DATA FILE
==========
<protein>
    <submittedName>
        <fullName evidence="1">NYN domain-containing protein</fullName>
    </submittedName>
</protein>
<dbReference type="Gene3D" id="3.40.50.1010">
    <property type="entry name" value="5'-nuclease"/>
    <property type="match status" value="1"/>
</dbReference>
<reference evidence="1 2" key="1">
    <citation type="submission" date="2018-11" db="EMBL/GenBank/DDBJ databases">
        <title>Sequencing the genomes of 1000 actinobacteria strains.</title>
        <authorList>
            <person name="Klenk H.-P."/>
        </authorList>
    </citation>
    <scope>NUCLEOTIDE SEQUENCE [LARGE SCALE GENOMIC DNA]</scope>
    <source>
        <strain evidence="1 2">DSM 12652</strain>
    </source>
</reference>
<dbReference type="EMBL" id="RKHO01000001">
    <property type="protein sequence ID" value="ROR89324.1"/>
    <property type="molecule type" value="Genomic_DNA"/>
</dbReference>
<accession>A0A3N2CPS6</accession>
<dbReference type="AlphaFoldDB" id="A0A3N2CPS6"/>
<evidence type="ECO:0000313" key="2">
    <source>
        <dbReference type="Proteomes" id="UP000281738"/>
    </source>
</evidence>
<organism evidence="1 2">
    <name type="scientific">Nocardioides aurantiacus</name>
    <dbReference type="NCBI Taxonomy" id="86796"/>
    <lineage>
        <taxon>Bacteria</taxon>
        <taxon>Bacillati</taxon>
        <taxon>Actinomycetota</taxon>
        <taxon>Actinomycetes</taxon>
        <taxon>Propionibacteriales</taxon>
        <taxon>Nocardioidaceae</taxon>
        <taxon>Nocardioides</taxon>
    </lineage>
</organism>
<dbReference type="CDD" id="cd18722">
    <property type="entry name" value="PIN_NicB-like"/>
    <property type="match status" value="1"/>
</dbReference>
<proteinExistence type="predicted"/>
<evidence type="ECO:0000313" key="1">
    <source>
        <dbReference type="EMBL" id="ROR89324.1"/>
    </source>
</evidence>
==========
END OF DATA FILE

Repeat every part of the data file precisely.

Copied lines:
<protein>
    <submittedName>
        <fullName evidence="1">NYN domain-containing protein</fullName>
    </submittedName>
</protein>
<dbReference type="Gene3D" id="3.40.50.1010">
    <property type="entry name" value="5'-nuclease"/>
    <property type="match status" value="1"/>
</dbReference>
<reference evidence="1 2" key="1">
    <citation type="submission" date="2018-11" db="EMBL/GenBank/DDBJ databases">
        <title>Sequencing the genomes of 1000 actinobacteria strains.</title>
        <authorList>
            <person name="Klenk H.-P."/>
        </authorList>
    </citation>
    <scope>NUCLEOTIDE SEQUENCE [LARGE SCALE GENOMIC DNA]</scope>
    <source>
        <strain evidence="1 2">DSM 12652</strain>
    </source>
</reference>
<dbReference type="EMBL" id="RKHO01000001">
    <property type="protein sequence ID" value="ROR89324.1"/>
    <property type="molecule type" value="Genomic_DNA"/>
</dbReference>
<accession>A0A3N2CPS6</accession>
<dbReference type="AlphaFoldDB" id="A0A3N2CPS6"/>
<evidence type="ECO:0000313" key="2">
    <source>
        <dbReference type="Proteomes" id="UP000281738"/>
    </source>
</evidence>
<organism evidence="1 2">
    <name type="scientific">Nocardioides aurantiacus</name>
    <dbReference type="NCBI Taxonomy" id="86796"/>
    <lineage>
        <taxon>Bacteria</taxon>
        <taxon>Bacillati</taxon>
        <taxon>Actinomycetota</taxon>
        <taxon>Actinomycetes</taxon>
        <taxon>Propionibacteriales</taxon>
        <taxon>Nocardioidaceae</taxon>
        <taxon>Nocardioides</taxon>
    </lineage>
</organism>
<dbReference type="CDD" id="cd18722">
    <property type="entry name" value="PIN_NicB-like"/>
    <property type="match status" value="1"/>
</dbReference>
<proteinExistence type="predicted"/>
<evidence type="ECO:0000313" key="1">
    <source>
        <dbReference type="EMBL" id="ROR89324.1"/>
    </source>
</evidence>